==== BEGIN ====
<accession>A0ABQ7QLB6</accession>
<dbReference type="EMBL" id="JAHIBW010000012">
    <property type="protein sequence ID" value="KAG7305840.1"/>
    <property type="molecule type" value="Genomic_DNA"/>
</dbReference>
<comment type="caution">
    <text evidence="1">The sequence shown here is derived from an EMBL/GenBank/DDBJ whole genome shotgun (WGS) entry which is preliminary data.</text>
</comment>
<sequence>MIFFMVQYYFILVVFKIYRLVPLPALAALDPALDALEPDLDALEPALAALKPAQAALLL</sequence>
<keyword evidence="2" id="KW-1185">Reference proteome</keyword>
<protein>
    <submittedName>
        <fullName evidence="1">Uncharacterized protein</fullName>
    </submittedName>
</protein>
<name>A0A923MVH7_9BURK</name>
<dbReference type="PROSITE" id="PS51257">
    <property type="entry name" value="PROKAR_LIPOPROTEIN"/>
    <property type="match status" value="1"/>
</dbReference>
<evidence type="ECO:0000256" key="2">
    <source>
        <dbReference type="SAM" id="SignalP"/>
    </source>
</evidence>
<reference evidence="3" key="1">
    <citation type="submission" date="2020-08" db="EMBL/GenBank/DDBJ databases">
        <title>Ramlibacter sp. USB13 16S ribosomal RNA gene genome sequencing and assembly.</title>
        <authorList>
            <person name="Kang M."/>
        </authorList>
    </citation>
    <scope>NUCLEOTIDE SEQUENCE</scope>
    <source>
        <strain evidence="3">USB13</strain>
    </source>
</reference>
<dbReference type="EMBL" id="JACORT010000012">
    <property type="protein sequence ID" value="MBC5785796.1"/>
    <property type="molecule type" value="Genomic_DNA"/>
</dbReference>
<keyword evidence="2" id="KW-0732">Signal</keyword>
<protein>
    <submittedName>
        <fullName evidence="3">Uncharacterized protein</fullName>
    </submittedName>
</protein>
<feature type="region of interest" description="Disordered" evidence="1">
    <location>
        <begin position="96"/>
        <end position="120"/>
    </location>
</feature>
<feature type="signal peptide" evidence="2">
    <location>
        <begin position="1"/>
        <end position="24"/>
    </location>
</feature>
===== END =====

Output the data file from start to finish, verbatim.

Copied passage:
<accession>A0ABQ7QLB6</accession>
<dbReference type="EMBL" id="JAHIBW010000012">
    <property type="protein sequence ID" value="KAG7305840.1"/>
    <property type="molecule type" value="Genomic_DNA"/>
</dbReference>
<comment type="caution">
    <text evidence="1">The sequence shown here is derived from an EMBL/GenBank/DDBJ whole genome shotgun (WGS) entry which is preliminary data.</text>
</comment>
<sequence>MIFFMVQYYFILVVFKIYRLVPLPALAALDPALDALEPDLDALEPALAALKPAQAALLL</sequence>
<keyword evidence="2" id="KW-1185">Reference proteome</keyword>
<protein>
    <submittedName>
        <fullName evidence="1">Uncharacterized protein</fullName>
    </submittedName>
</protein>
<name>A0A923MVH7_9BURK</name>
<dbReference type="PROSITE" id="PS51257">
    <property type="entry name" value="PROKAR_LIPOPROTEIN"/>
    <property type="match status" value="1"/>
</dbReference>
<evidence type="ECO:0000256" key="2">
    <source>
        <dbReference type="SAM" id="SignalP"/>
    </source>
</evidence>
<reference evidence="3" key="1">
    <citation type="submission" date="2020-08" db="EMBL/GenBank/DDBJ databases">
        <title>Ramlibacter sp. USB13 16S ribosomal RNA gene genome sequencing and assembly.</title>
        <authorList>
            <person name="Kang M."/>
        </authorList>
    </citation>
    <scope>NUCLEOTIDE SEQUENCE</scope>
    <source>
        <strain evidence="3">USB13</strain>
    </source>
</reference>
<dbReference type="EMBL" id="JACORT010000012">
    <property type="protein sequence ID" value="MBC5785796.1"/>
    <property type="molecule type" value="Genomic_DNA"/>
</dbReference>
<keyword evidence="2" id="KW-0732">Signal</keyword>
<protein>
    <submittedName>
        <fullName evidence="3">Uncharacterized protein</fullName>
    </submittedName>
</protein>
<feature type="region of interest" description="Disordered" evidence="1">
    <location>
        <begin position="96"/>
        <end position="120"/>
    </location>
</feature>
<feature type="signal peptide" evidence="2">
    <location>
        <begin position="1"/>
        <end position="24"/>
    </location>
</feature>